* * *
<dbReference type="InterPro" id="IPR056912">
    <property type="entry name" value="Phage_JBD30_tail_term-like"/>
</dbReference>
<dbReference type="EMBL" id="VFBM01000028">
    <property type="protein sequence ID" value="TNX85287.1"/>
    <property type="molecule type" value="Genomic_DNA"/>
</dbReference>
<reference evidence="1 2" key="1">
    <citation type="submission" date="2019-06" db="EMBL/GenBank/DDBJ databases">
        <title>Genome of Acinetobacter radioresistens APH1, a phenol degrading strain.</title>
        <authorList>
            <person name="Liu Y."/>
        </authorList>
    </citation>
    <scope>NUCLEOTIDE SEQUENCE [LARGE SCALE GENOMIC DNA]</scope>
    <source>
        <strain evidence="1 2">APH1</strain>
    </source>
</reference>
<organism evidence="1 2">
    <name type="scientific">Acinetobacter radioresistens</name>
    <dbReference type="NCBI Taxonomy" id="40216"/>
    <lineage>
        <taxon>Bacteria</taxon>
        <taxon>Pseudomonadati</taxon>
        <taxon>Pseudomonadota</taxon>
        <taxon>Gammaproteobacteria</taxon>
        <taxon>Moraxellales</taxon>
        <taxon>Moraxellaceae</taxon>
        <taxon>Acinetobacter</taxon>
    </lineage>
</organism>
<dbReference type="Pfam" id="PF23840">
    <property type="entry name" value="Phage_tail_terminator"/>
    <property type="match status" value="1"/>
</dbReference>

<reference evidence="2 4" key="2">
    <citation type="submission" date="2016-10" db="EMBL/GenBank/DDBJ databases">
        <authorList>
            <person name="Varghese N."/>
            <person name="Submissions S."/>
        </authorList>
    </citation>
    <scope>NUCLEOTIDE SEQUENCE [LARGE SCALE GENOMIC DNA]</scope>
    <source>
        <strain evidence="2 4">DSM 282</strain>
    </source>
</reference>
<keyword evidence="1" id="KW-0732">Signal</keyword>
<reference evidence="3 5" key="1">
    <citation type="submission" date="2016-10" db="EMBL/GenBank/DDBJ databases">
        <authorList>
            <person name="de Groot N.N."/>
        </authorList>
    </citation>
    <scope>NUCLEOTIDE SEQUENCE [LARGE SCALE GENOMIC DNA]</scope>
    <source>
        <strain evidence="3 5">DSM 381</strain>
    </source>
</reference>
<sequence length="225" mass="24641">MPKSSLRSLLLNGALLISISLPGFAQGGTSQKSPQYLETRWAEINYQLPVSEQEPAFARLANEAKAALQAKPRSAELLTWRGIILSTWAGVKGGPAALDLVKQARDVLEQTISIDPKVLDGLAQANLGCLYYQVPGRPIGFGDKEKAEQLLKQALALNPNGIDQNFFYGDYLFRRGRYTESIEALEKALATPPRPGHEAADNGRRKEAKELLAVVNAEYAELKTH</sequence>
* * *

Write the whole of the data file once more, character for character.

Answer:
<dbReference type="InterPro" id="IPR056912">
    <property type="entry name" value="Phage_JBD30_tail_term-like"/>
</dbReference>
<dbReference type="EMBL" id="VFBM01000028">
    <property type="protein sequence ID" value="TNX85287.1"/>
    <property type="molecule type" value="Genomic_DNA"/>
</dbReference>
<reference evidence="1 2" key="1">
    <citation type="submission" date="2019-06" db="EMBL/GenBank/DDBJ databases">
        <title>Genome of Acinetobacter radioresistens APH1, a phenol degrading strain.</title>
        <authorList>
            <person name="Liu Y."/>
        </authorList>
    </citation>
    <scope>NUCLEOTIDE SEQUENCE [LARGE SCALE GENOMIC DNA]</scope>
    <source>
        <strain evidence="1 2">APH1</strain>
    </source>
</reference>
<organism evidence="1 2">
    <name type="scientific">Acinetobacter radioresistens</name>
    <dbReference type="NCBI Taxonomy" id="40216"/>
    <lineage>
        <taxon>Bacteria</taxon>
        <taxon>Pseudomonadati</taxon>
        <taxon>Pseudomonadota</taxon>
        <taxon>Gammaproteobacteria</taxon>
        <taxon>Moraxellales</taxon>
        <taxon>Moraxellaceae</taxon>
        <taxon>Acinetobacter</taxon>
    </lineage>
</organism>
<dbReference type="Pfam" id="PF23840">
    <property type="entry name" value="Phage_tail_terminator"/>
    <property type="match status" value="1"/>
</dbReference>

<reference evidence="2 4" key="2">
    <citation type="submission" date="2016-10" db="EMBL/GenBank/DDBJ databases">
        <authorList>
            <person name="Varghese N."/>
            <person name="Submissions S."/>
        </authorList>
    </citation>
    <scope>NUCLEOTIDE SEQUENCE [LARGE SCALE GENOMIC DNA]</scope>
    <source>
        <strain evidence="2 4">DSM 282</strain>
    </source>
</reference>
<keyword evidence="1" id="KW-0732">Signal</keyword>
<reference evidence="3 5" key="1">
    <citation type="submission" date="2016-10" db="EMBL/GenBank/DDBJ databases">
        <authorList>
            <person name="de Groot N.N."/>
        </authorList>
    </citation>
    <scope>NUCLEOTIDE SEQUENCE [LARGE SCALE GENOMIC DNA]</scope>
    <source>
        <strain evidence="3 5">DSM 381</strain>
    </source>
</reference>
<sequence length="225" mass="24641">MPKSSLRSLLLNGALLISISLPGFAQGGTSQKSPQYLETRWAEINYQLPVSEQEPAFARLANEAKAALQAKPRSAELLTWRGIILSTWAGVKGGPAALDLVKQARDVLEQTISIDPKVLDGLAQANLGCLYYQVPGRPIGFGDKEKAEQLLKQALALNPNGIDQNFFYGDYLFRRGRYTESIEALEKALATPPRPGHEAADNGRRKEAKELLAVVNAEYAELKTH</sequence>